Nutrition Athletic Performance en 2009.pdf

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substances ergogènes est très mal appliquée, les gens devraient faire
preuve de prudence lors de l’utilisation de ces substances et en faire
usage seulement après avoir soigneusement évalué leur innocuité, leur
efficacité, leur puissance et leur légalité. Les diététistes en nutrition
sportive qualifiés, et particulièrement les Board Certified Specialist
in Sports Dietetics des États-Unis, devraient fournir des directives
et des conseils nutritionnels personnalisés après avoir procédé à une
évaluation détaillée de l’alimentation de l’athlète.

The following key points summarize the current energy,
nutrient, and fluid recommendations for active adults and
competitive athletes. These general recommendations can
be adjusted by sports nutrition experts to accommodate the
unique concerns of individual athletes regarding health,
sports, nutrient needs, food preferences, and body weight and
body composition goals.

It is the position of Dietitians of Canada, the American
College of Sports Medicine, and the American Dietetic
Association that physical activity, athletic performance, and
recovery from exercise are enhanced by optimal nutrition.
These organizations recommend appropriate selection of
food and fluids, timing of intake, and supplement choices for
optimal health and exercise performance.

This position paper uses the American Dietetic
Association’s Evidence Analysis Process and
information from ADA’s Evidence Analysis Library.
Similar information is also available from Dietitians
of Canada’s Practice-based Evidence in Nutrition
[PEN]. The use of an evidence-based approach
provides important added benefits to earlier review
methods. The major advantage of the approach is
the more rigorous standardization of review criteria,
which minimizes the likelihood of reviewer bias and
increases the ease with which disparate articles
may be compared. For a detailed description of the
methods used in the evidence analysis process,
access the ADA’s Evidence Analysis Process at

Conclusion Statements are assigned a grade by an
expert work group based on the systematic analysis
and evaluation of the supporting research evidence.
Grade I = Good, Grade II= Fair; Grade III = Limited;
Grade IV = Expert Opinion Only, and Grade V = Grade
Is Not Assignable (because there is no evidence to
support or refute the conclusion).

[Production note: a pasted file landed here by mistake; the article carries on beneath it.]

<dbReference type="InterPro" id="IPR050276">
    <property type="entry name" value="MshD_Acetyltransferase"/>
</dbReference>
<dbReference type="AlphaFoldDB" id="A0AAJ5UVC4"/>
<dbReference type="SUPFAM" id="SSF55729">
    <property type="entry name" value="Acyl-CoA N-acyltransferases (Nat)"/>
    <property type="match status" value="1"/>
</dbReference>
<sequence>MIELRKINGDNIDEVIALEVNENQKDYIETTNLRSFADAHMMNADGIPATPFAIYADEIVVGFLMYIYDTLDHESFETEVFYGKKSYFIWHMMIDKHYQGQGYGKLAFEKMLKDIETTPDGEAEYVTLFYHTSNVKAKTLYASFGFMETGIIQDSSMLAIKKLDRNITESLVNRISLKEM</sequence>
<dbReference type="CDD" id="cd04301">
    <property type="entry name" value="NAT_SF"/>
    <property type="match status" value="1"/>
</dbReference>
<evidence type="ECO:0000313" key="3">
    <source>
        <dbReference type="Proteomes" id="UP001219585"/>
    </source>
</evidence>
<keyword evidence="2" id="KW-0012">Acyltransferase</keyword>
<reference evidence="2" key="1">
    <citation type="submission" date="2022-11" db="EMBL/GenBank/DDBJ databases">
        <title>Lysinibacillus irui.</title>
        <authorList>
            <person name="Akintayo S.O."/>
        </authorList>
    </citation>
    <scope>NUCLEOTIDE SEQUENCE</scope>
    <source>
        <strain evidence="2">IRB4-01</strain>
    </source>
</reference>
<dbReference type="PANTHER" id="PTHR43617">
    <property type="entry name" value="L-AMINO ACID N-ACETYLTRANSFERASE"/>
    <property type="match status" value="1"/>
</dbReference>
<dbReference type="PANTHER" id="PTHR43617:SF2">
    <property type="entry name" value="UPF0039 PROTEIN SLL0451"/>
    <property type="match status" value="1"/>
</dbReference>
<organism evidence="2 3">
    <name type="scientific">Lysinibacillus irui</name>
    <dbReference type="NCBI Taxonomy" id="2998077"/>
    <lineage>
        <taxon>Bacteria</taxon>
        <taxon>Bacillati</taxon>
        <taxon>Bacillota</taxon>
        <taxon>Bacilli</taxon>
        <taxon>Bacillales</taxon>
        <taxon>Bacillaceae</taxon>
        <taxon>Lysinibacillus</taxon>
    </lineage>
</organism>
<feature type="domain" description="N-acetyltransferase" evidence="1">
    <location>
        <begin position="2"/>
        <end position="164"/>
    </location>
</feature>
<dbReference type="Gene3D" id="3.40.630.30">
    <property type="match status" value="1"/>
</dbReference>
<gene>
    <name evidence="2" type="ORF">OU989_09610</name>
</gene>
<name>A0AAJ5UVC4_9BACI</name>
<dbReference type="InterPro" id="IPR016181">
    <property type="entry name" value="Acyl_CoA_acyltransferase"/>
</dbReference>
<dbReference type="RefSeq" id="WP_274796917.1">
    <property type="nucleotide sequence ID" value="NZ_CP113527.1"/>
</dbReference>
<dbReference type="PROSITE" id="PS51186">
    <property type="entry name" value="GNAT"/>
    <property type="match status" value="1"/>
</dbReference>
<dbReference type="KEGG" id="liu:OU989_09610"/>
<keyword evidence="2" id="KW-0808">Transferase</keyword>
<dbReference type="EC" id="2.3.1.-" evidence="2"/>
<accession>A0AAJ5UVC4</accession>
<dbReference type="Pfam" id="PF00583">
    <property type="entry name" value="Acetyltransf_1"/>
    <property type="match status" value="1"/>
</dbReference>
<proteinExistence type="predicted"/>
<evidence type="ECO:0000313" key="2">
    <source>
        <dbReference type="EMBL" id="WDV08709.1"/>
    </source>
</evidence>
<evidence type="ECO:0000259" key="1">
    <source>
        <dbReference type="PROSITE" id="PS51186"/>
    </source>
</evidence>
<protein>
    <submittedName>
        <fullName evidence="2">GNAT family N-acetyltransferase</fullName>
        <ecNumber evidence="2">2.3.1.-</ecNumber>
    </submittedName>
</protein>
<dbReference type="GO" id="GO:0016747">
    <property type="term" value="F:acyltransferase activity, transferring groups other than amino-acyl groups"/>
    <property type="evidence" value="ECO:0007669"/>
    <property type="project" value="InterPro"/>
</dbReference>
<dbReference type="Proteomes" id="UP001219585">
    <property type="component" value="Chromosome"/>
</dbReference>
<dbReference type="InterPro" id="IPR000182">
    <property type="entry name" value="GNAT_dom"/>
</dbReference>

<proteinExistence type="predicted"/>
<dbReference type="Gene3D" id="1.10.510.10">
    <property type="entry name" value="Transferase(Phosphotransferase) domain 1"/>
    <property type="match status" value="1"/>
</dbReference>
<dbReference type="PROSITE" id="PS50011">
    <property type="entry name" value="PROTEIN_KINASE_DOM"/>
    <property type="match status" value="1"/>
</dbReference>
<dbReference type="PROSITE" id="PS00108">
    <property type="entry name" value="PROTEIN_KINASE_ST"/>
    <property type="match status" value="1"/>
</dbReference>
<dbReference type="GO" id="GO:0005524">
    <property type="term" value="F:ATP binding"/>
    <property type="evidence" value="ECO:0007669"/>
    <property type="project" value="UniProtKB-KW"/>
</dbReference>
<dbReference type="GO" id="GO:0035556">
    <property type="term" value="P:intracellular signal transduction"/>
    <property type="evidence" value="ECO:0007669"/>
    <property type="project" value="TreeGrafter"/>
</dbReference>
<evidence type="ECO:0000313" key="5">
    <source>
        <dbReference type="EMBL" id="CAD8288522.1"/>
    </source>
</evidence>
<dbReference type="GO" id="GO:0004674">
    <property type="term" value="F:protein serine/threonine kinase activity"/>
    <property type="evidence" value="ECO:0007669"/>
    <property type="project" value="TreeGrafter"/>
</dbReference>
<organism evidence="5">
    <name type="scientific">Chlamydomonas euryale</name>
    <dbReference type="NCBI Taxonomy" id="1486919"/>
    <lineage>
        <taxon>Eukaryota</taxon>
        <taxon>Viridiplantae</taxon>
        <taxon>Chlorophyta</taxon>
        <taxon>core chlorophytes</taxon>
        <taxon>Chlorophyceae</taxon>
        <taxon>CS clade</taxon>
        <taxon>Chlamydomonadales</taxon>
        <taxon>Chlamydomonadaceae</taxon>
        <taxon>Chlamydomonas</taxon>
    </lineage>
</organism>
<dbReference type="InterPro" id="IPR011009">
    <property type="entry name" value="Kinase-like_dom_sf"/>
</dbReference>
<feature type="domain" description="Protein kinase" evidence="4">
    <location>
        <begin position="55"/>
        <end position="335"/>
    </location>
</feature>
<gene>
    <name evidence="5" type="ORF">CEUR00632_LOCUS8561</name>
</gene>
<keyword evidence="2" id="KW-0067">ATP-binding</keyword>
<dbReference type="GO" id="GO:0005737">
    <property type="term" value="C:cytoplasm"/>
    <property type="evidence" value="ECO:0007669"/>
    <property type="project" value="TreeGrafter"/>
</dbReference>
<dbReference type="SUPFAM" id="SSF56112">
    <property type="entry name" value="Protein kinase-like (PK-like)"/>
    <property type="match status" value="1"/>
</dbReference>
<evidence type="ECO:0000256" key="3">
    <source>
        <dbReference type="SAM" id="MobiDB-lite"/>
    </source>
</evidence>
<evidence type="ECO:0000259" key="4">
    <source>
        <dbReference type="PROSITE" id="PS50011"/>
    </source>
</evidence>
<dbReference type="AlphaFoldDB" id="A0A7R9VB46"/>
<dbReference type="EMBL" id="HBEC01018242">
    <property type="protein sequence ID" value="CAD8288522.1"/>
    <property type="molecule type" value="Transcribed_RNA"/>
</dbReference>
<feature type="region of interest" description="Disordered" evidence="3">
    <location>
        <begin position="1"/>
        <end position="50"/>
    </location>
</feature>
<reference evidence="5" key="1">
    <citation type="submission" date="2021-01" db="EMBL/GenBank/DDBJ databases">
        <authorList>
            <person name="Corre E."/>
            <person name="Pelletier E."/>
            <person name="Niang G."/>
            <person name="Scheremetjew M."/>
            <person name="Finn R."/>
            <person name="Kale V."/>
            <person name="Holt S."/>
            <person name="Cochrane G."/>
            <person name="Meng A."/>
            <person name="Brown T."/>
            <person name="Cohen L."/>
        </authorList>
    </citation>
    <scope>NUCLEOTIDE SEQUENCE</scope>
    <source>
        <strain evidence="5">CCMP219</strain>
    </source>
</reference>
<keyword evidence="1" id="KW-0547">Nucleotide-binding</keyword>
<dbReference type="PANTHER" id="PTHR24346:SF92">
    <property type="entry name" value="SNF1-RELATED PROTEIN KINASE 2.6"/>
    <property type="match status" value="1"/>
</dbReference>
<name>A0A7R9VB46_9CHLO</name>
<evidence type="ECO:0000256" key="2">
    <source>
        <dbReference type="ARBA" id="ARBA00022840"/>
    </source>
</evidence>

Evidence-based information for this and other topics
can be found at and

Subscriptions for Dietitians of Canada and nonDietitians of Canada members are available for PEN
Subscriptions for non-ADA members are available
for purchase at



Athletes need to consume adequate energy during periods
of high-intensity and/or long duration training to maintain
body weight and health and maximize training effects.
Low energy intakes can result in loss of muscle mass;
menstrual dysfunction; loss of or failure to gain bone
density; an increased risk of fatigue, injury, and illness;
and a prolonged recovery process.
Body weight and composition should not be used as the
sole criterion for participation in sports; daily weigh-ins
are discouraged. Optimal body fat levels depend upon the
sex, age, and heredity of the athlete, and may be sportspecific. Body fat assessment techniques have inherent
variability and limitations. Preferably, weight loss (fat
loss) should take place during the off-season or begin
before the competitive season and involve a qualified
sports dietitian.
Carbohydrate recommendations for athletes range from 610 g/kg (2.7-4.5 g/lb) body weight per day. Carbohydrates
maintain blood glucose levels during exercise and replace
muscle glycogen. The amount required depends upon the
athlete’s total daily energy expenditure, type of sport, sex,
and environmental conditions.
Protein recommendations for endurance and strengthtrained athletes range from 1.2-1.7 g/kg (0.5-0.8 g/lb)
body weight per day. These recommended protein intakes
can generally be met through diet alone, without the use
of protein or amino acid supplements. Energy intake
sufficient to maintain body weight is necessary for optimal
protein use and performance.
Fat intake should range from 20%-35% of total energy
intake. Consuming ≤20% of energy from fat does not
benefit performance. Fat, which is a source of energy, fatsoluble vitamins, and essential fatty acids, is important in
the diets of athletes. High-fat diets are not recommended
for athletes.
Athletes who restrict energy intake or use severe weightloss practices, eliminate one or more food groups from their
diet, or consume high- or low-carbohydrate diets of low
micronutrient density are at greatest risk of micronutrient
deficiencies. Athletes should consume diets that provide
at least the Recommended Daily Allowance (RDA) for all